Abstract This paper considers whether transmissible spongiform encephalopathies (TSEs or prion diseases) could be spread by artificial insemination, embryo transfer and other more advanced reproductive technologies which are used for genetic improvement and also for purposes such as production of recombinant drugs for medical use. Although the technologies are most used in cattle, they are increasingly used in sheep, goats and deer as well, all of which can be naturally affected by TSEs. In general, provided appropriate precautions are taken, the risks of TSE carriage specifically by the gametes (spermatozoa and oocytes) or by in-vivo-derived embryos per se appear to be negligible, but further research, some of which is already in progress, will be helpful to give assurance on this point. Greater concerns relate to the many biological products that are used in the technologies, e.g. pituitary hormones used for the superovulation of donors, and various tissues and blood products used in semen and embryo culture/transport media, some of which have the potential to carry TSE infectivity if derived from infected animals. The myriad instruments and items of technical equipment that are used also give cause for concern because if they become contaminated with TSEs they may, due to their construction, be impossible to sterilise properly.

DEPARTMENT OF HEALTH AND HUMAN SERVICES Food and Drug Administration 21 CFR Parts 210, 211, 820, and 1271 [Docket No. 97N-484S] Suitability Determination for Donors of Human Cellular and Tissue-Based Products AGENCY: Food and Drug Administration, HHS. ACTION: Proposed rule.

---- Original Message ---- Subject: Re: Adverse events associated with dietary supplements: an observational study From: Terry S. Singeltary Sr To:, CC:,,,, Date: Mon, 13 Jan 2003 Re: Adverse events associated with dietary supplements: an observational study LANCET JANUARY 11, 2003 Greetings to the Lancet and Authors of this article, I hope you don't mind me writing this lengthy letter. This article and its warning was a long time coming for the supplement industry and the dangers some of its products pose to human health. Some of these supplements make claims which under no circumstances could they be true. However, what I find most disturbing is that there were no warnings of the potential for transmission to humans of TSEs from some of these nutritional supplements which contain animal organs and some containing the most high risk SRMs (specified risk materials) that could transmit TSEs to humans. Again, I think your article should have mentioned this most disturbing fact. There have been documented cases of humans taking supplements containing animal organs who subsequently died from CJD. Of course, with no testing to date to confirm the source and route of transmission, it is impossible to confirm this. Also, the incubation period makes it very difficult to trace route and source. However, with the KNOWN transmission studies to date >from TSEs, and the fact that all the world's cattle that came down with BSE were ingesting a nutritional supplement to super-ovulate cattle. (Not to forget about the potential for some BSE cases to come from vaccinations containing pituitary-derived SRMs.) TWA LITTLE minute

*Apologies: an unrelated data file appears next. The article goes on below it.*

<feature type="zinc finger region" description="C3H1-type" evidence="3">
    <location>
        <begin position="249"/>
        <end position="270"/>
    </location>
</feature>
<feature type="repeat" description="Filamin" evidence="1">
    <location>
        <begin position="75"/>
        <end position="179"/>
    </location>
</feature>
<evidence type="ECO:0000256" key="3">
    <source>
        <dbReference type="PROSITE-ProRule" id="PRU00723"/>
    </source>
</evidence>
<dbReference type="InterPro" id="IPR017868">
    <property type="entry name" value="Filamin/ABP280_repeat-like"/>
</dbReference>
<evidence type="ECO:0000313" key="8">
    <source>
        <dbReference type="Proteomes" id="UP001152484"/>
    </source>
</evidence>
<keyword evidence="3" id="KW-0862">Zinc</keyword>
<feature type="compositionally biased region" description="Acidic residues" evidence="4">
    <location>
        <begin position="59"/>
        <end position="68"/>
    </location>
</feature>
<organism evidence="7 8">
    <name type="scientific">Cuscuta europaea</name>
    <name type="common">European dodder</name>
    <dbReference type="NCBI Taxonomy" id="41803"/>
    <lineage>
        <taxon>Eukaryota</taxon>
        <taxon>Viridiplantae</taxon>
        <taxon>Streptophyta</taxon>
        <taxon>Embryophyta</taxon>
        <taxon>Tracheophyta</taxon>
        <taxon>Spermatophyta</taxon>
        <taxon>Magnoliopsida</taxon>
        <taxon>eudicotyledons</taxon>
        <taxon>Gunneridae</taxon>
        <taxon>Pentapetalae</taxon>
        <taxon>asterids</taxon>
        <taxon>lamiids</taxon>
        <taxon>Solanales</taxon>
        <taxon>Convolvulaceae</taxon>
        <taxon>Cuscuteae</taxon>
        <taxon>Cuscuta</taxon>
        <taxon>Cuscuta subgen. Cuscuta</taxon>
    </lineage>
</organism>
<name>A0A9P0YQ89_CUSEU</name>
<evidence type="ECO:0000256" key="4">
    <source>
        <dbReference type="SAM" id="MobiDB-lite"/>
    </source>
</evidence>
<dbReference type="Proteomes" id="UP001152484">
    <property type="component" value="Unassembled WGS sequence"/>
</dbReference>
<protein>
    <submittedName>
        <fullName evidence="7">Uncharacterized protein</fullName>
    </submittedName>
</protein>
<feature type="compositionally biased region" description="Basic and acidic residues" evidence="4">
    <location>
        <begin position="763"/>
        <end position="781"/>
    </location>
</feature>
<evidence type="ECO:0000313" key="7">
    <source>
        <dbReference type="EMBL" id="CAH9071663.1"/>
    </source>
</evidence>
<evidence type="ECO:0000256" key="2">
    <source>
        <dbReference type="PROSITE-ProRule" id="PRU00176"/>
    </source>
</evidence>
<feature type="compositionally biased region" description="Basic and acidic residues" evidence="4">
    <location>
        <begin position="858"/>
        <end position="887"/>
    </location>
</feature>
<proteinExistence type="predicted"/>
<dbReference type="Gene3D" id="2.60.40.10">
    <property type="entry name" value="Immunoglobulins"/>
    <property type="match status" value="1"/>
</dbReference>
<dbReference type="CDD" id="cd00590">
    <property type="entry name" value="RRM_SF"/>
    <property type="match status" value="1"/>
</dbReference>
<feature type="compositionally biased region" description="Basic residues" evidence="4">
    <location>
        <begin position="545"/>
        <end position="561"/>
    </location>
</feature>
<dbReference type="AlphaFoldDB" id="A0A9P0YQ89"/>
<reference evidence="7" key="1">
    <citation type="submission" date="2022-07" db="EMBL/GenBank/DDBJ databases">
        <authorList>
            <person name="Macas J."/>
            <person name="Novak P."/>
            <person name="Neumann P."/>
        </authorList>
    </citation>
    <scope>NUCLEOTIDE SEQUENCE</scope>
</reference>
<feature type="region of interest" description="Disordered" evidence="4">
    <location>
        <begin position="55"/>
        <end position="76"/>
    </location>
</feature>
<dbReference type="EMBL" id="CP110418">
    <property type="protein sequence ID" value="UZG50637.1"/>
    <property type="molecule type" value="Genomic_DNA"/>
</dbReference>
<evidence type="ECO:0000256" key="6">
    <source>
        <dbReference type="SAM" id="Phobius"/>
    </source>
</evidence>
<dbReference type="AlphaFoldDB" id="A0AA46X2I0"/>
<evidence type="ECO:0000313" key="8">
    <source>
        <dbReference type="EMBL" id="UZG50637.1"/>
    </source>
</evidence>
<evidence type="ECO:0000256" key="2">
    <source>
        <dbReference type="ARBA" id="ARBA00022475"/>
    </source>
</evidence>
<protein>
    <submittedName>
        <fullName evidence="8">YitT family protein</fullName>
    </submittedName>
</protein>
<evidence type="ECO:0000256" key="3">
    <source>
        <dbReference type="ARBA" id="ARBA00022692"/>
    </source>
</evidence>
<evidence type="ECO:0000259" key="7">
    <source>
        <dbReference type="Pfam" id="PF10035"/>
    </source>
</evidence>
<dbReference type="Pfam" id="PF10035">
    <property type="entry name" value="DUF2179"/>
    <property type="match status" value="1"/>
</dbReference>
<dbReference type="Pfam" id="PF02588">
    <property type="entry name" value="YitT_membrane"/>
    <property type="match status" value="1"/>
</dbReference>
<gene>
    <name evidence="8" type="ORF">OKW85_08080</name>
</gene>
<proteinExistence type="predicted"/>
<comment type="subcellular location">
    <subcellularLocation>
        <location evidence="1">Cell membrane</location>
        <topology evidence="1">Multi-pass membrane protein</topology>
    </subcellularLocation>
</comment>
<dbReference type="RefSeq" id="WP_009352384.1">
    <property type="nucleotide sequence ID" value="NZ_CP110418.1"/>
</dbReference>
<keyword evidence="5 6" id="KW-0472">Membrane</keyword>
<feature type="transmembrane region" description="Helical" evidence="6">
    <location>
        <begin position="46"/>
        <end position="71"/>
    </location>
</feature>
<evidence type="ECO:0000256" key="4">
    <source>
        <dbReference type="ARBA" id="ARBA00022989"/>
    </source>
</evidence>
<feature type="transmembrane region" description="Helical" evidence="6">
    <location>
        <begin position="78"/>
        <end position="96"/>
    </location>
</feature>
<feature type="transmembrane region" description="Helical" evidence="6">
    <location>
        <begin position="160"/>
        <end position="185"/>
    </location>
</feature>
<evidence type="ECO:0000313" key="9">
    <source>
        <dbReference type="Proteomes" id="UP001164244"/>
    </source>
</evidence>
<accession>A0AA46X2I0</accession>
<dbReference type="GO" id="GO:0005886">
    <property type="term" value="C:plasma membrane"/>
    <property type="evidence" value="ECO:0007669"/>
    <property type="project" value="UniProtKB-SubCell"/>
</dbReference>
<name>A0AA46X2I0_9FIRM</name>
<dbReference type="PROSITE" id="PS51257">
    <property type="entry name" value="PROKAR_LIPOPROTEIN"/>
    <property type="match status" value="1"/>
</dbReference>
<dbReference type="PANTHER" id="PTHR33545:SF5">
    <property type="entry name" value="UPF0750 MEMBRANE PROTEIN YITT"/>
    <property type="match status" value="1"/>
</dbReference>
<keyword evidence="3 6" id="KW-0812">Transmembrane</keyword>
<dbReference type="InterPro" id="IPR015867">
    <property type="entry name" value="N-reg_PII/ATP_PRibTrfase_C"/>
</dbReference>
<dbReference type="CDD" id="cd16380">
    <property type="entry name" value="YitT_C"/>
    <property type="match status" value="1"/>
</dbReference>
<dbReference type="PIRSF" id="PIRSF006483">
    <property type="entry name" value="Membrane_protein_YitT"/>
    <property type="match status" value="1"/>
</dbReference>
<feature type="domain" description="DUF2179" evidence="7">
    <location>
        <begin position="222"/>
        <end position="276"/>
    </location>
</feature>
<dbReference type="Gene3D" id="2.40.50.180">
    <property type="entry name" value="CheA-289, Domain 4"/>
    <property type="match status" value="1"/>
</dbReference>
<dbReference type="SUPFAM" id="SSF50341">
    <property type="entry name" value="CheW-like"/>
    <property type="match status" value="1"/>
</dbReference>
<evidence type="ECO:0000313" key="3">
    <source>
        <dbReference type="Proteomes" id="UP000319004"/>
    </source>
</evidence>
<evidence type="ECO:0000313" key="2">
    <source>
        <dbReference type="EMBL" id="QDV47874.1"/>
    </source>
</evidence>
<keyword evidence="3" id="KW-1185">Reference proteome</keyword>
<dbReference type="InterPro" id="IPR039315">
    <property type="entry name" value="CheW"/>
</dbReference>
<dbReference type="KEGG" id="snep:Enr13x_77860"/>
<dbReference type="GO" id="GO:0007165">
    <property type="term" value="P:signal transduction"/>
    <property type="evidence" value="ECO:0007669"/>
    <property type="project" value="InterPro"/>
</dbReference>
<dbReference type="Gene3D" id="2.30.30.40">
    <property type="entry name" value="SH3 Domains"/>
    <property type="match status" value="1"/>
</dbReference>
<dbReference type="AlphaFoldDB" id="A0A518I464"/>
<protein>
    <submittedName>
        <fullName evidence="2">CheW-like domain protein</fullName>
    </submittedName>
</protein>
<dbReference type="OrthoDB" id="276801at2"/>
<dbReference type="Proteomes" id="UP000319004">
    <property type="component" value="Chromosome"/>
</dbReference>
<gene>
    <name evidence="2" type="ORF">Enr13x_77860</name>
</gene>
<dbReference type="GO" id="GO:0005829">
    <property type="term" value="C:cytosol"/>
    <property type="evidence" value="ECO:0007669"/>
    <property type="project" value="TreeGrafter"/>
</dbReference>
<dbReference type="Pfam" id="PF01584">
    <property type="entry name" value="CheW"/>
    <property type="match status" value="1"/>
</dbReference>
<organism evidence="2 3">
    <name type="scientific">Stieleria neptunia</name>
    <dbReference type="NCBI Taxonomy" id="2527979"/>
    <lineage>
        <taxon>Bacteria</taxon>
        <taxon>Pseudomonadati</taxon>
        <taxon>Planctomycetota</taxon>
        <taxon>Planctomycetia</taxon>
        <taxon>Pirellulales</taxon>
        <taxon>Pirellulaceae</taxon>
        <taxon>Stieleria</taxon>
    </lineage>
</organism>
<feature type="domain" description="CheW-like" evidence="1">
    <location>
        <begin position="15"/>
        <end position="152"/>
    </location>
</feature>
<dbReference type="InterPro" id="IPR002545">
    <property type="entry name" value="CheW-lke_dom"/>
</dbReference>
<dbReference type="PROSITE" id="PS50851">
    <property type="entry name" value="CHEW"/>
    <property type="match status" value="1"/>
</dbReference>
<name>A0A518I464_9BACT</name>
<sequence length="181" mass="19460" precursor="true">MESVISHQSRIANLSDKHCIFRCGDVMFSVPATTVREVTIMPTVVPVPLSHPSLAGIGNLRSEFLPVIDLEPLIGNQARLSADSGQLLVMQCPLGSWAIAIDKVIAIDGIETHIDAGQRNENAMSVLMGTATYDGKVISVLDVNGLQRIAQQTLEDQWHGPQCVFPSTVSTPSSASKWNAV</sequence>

NON-LICENSED HUMAN TISSUE DEVICES WERE NOT COMMERCIALLY AVAILABLE snip... I was quite prepared to believe in unofficial pituitary hormones, also in the 1970's, whether as described by Dr. Little, or in other circumstances, for animal use. snip... The fact that there were jars of pituitaries (or extract) around on shelves is attested by the still potent 1943 pituitaries, described in Stockell Hartree et al. (J/RF/17/291) which had come from the lab. at Mill Hill. Having taken the trouble to collect them, they were not lightly thrown out...

more on the 1968 medicine act, they forgot to follow

Draft cover letter to product licence holders (considered by Human and Vet Medicines including deer)

(It was noted with concern that hormone extracts could be manufactured by a veterinary surgeon for administration to animals under his care without any Medicines Act Control.)





BSE STANDING COMMITTEE - Dr C Gibbs 12/13 March 1990